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Hospital's bid to ease the pain of cancer patients

PUBLISHED: 06:00 26 August 2009 | UPDATED: 11:40 06 July 2010

The hyperbaric chamber at James Paget Hospital

The hyperbaric chamber at James Paget Hospital

A state-of-the-art piece of equipment at a Norfolk hospital, normally used to treat divers with the bends, may be help to help cancer patients suffering from the side effects of radiotherapy.

A piece of equipment at a Norfolk hospital that is used normally to treat divers with the bends may be able to help cancer patients to over-come the side-effects of radiotherapy.

The James Paget University Hospital at Gorleston is one of eight specialist sites that will be involved in a national hyperbaric oxygen therapy trial.

Doctors hope the 16-tonne chamber's pure oxygen will be able to alleviate any unpleasant side-effects associated with radiotherapy for cancer in the pelvic region.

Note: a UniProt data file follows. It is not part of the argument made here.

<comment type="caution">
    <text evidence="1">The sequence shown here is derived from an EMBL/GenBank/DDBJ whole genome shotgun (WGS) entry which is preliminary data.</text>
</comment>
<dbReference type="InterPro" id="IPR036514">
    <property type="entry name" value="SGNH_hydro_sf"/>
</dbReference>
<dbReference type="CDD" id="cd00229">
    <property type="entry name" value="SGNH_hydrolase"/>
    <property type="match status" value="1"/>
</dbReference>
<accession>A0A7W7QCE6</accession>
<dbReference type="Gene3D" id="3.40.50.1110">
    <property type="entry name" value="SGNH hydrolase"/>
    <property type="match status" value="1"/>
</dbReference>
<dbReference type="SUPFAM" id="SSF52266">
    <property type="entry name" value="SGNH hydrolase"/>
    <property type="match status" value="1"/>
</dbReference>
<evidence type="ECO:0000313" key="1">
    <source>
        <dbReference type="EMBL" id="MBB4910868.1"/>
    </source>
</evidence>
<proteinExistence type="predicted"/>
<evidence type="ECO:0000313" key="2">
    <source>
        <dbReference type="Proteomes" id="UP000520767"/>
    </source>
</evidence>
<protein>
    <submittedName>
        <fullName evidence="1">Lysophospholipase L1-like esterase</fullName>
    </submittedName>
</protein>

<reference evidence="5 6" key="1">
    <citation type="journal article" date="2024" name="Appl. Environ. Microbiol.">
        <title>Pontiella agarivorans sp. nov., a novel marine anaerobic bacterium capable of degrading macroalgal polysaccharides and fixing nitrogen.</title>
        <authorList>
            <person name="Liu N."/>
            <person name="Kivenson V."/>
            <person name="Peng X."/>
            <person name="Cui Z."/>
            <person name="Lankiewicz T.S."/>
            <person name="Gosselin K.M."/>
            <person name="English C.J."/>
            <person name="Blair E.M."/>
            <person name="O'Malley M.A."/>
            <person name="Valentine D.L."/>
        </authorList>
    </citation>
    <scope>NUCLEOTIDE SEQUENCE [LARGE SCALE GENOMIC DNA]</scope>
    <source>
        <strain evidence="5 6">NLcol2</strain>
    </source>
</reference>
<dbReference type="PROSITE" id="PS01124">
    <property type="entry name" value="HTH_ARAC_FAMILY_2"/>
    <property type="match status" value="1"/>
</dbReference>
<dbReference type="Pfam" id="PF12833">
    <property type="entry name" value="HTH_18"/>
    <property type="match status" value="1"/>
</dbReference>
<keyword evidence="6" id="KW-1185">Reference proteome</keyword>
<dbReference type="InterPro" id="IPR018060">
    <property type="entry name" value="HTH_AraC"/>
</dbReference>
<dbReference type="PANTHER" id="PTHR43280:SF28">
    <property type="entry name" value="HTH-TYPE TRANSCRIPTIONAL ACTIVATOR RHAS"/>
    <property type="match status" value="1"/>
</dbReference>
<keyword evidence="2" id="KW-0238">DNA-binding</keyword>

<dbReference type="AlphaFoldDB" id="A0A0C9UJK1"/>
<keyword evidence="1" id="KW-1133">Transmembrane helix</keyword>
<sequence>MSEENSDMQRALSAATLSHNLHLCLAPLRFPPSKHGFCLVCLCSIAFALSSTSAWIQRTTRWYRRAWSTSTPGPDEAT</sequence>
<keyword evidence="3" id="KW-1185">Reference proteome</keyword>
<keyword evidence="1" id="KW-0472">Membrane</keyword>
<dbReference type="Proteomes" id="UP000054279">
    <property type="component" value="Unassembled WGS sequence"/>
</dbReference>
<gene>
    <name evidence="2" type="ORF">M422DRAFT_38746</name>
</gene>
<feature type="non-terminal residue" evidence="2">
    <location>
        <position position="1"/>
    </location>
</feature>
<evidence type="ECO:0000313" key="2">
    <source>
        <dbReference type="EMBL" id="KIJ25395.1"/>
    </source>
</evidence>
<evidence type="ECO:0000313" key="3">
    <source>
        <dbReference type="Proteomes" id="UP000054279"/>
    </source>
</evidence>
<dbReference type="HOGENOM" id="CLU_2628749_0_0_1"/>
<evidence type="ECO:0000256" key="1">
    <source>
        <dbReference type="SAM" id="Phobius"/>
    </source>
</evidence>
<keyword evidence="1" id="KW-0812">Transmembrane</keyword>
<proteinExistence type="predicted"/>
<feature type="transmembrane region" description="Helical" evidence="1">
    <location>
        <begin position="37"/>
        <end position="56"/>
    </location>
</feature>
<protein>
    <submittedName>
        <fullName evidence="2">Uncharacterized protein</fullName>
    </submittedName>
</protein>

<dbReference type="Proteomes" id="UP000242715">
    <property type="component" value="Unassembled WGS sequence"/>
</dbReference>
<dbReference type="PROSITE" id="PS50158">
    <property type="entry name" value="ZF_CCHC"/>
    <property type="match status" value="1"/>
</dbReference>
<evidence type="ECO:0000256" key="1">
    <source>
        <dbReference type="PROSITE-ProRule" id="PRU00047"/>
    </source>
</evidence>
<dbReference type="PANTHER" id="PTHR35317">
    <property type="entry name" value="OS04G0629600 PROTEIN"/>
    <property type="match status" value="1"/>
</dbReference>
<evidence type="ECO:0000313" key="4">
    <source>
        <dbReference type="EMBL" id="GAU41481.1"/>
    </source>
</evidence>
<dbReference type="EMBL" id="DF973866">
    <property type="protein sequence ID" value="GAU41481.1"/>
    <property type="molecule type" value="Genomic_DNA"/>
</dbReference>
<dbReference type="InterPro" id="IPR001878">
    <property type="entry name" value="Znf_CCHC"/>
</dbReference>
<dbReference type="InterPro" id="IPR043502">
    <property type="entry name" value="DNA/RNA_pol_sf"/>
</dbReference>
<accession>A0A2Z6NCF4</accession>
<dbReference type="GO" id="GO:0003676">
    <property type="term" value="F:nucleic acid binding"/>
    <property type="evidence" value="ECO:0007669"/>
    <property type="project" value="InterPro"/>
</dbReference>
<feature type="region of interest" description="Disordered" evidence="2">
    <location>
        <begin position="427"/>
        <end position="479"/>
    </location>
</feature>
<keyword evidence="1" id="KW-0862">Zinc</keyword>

Dr Pieter Bothma, lead clinician at the Gorleston chamber, will see if the 30pc of patients who have side-effects such as diarrhoea, stomach cramps and frequent bowel movements will benefit from using it.

The national clinical trials will involve 75 patients in the London, Cardiff, Chichester, Hull, Plymouth and Wirral areas.

Prof John Yarnold, from the Institute of Cancer Research and the Royal Marsden Hospital, said: "It is very difficult for patients who have already suffered through cancer and radiotherapy to be left with these debilitating side-effects.

"We hope to answer once and for all whether hyperbaric oxygen therapy will improve their quality of life."

The James Paget chamber was delivered in late 2007 through a private/public initiative with London Hyperbaric and Wound Healing Centres. It was officially opened in April 2008, treats up to 100 patients a year and is the only one of its type in the east of England.

As well as helping bends victims, it is used to treat patients from across the region with conditions such as difficult-to-heal wounds and circulat-ion problems resulting for diabetes.

Hyperbaric chambers are also at the cutting edge of sports medicine.

Premiership footballers, such as Manchester City striker Carlos Tevez, have used them them to recover in time for important matches.

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